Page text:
News

LDL project will counter $100m annual losses in carcase compliance

Jon Condon, May 18, 2015

AUSTRALIA’s first uniform interactive online carcase feedback system for beef and lamb has been formally launched with tools to help correct non-compliance costing the industries more than $100 million annually.

Livestock Data Link was developed by Meat & Livestock Australia and industry partners to links carcase slaughter data from the National Livestock Identification System and MSA databases with analytical tools, benchmarking reports and solutions feedback.

MLA managing director Richard Norton, left, and JBS's Mark Inglis, right, with beef producers Chris Stanley, CS Livestock, Melbourne and Jono Craven. Gippsland Water Agribusiness during the official launch of the LDL program in Melbourne on Friday.

MLA managing director Richard Norton, left, and JBS’s Mark Inglis, right, with beef producers Chris Stanley, CS Livestock, Melbourne and Jono Craven. Gippsland Water Agribusiness during the LDL program launch on Friday.

The supply chain feedback system includes a decision support tool linking to a ‘Solutions to Feedback’ library that offers producers solutions to improve carcase compliance.

MLA managing director Richard Norton formally launched the Livestock Data Link program in Melbourne last week during the JBS Australia Great Southern Producer Forum.

Mr Norton said $51 million is lost every year from beef cattle not hitting market specifications and another $64 million is lost from carcases being condemned. In 2011-12 it was also estimated another $12-$49m is lost due to offal and meat condemnation.

“So this is a $100 million-plus issue that we are addressing here today, on an annual basis,” he told 350 producers attending the JBS supplier day.

Mr Norton said MLA has been trying to set up Livestock Data Link for about three years.

“I must congratulate JBS for being the first processor that has helped us in this process. “Obviously without processors on board and without getting the information to put into the system for the processor it simply doesn’t work,” he said.

“This is the next big frontier – this huge data management that is going to happen in our industry from sustainability back to genomics and genetics, on how to meet customer specifications and how you can make more money on farm through the process.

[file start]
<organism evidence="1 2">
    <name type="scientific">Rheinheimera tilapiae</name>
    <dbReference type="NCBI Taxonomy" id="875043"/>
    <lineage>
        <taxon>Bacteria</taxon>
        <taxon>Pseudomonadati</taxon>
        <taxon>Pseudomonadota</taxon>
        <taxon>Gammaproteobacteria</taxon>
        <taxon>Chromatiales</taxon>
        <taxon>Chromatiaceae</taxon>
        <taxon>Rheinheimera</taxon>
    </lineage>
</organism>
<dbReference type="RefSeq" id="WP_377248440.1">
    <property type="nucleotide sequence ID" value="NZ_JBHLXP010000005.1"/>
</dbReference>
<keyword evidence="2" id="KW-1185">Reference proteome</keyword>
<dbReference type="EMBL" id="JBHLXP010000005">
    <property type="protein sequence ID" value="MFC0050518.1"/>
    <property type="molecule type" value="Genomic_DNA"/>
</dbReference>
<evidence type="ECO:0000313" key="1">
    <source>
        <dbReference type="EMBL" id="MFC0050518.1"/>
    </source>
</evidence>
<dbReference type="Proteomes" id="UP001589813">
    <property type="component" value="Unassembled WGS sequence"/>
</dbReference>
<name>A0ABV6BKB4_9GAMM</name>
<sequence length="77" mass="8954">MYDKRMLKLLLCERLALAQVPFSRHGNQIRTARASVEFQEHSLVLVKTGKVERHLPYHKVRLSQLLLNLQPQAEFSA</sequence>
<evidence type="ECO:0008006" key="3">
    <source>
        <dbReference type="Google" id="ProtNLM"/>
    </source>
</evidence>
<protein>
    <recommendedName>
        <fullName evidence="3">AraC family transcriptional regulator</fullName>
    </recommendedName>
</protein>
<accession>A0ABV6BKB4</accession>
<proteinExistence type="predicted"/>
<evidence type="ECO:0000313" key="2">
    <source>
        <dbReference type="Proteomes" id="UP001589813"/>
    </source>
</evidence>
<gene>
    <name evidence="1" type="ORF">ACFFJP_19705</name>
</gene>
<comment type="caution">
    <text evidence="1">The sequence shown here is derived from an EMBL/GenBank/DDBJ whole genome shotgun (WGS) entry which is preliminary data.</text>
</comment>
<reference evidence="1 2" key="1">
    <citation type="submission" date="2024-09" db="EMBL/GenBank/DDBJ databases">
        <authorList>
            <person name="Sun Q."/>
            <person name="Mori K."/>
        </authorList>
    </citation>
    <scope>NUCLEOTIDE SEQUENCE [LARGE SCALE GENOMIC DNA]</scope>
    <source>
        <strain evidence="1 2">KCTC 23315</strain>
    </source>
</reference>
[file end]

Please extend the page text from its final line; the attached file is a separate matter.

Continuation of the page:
“So thank you JBS — it’s an absolute pleasure to formally launch Livestock Data Link to the market.”

There are currently eight companies piloting LDL across 13 processing plants , but MLA was unable to disclose further details.

JBS Southern was one of the early adopters of LDL and will be the first supply chain to release LDL to its producers through JBS’s Farm-Assured programs, covering more than 2000 beef and lamb producers.

LDL available for feedback from all JBS plants

JBS Australia farm assurance supply chain manager Mark Inglis said he was ‘pretty excited’ about Livestock Data Link and what it represented.

“Obviously with my background with MSA and carcase data, I live and breathe carcase data. Every day great results come across my desk and I look at them – and if they are pretty ordinary a buyer will get a phone call from me,” he said.

“When I originally arrived at JBS and looked at the format of what we actually had, it was actually a bit disappointing – the way it went back to producers – so we’ve had a fair input into LDL.”

“I’ve been trying it on the lamb front for two years and we’ve got it to the stage where our producers within the farm assurance program I think are going to actually revel in it,” Mr Inglis said. The project had equally as much application in beef.

“I certainly know there are a few in the room that over the past two years have been at me on when are we going to launch it.”

“Finally it is up and going, so get on it and get amongst it,” he told producers at the Melbourne forum.

“I think you guys will benefit from seeing JBS kill data in its format – you can all understand it.”

Mr Inglis said Livestock Data Link was now available for lamb and beef carcase feedback from all JBS plants.

He said processing plants across Australia have been using different feedback formats.

“LDL is a common form of feedback and a way of interpreting kill data.”

LDL not only allowed producers to see their carcase feedback in a format that was easy, he said, but the data could then be ‘manipulated and played-with to compare performance with others.

Lean meat yield measurement through LDL

JBS Great Southern farm assurance program lamb suppliers will also now be able to see a lean meat yield figure for their lambs using Livestock Data Link.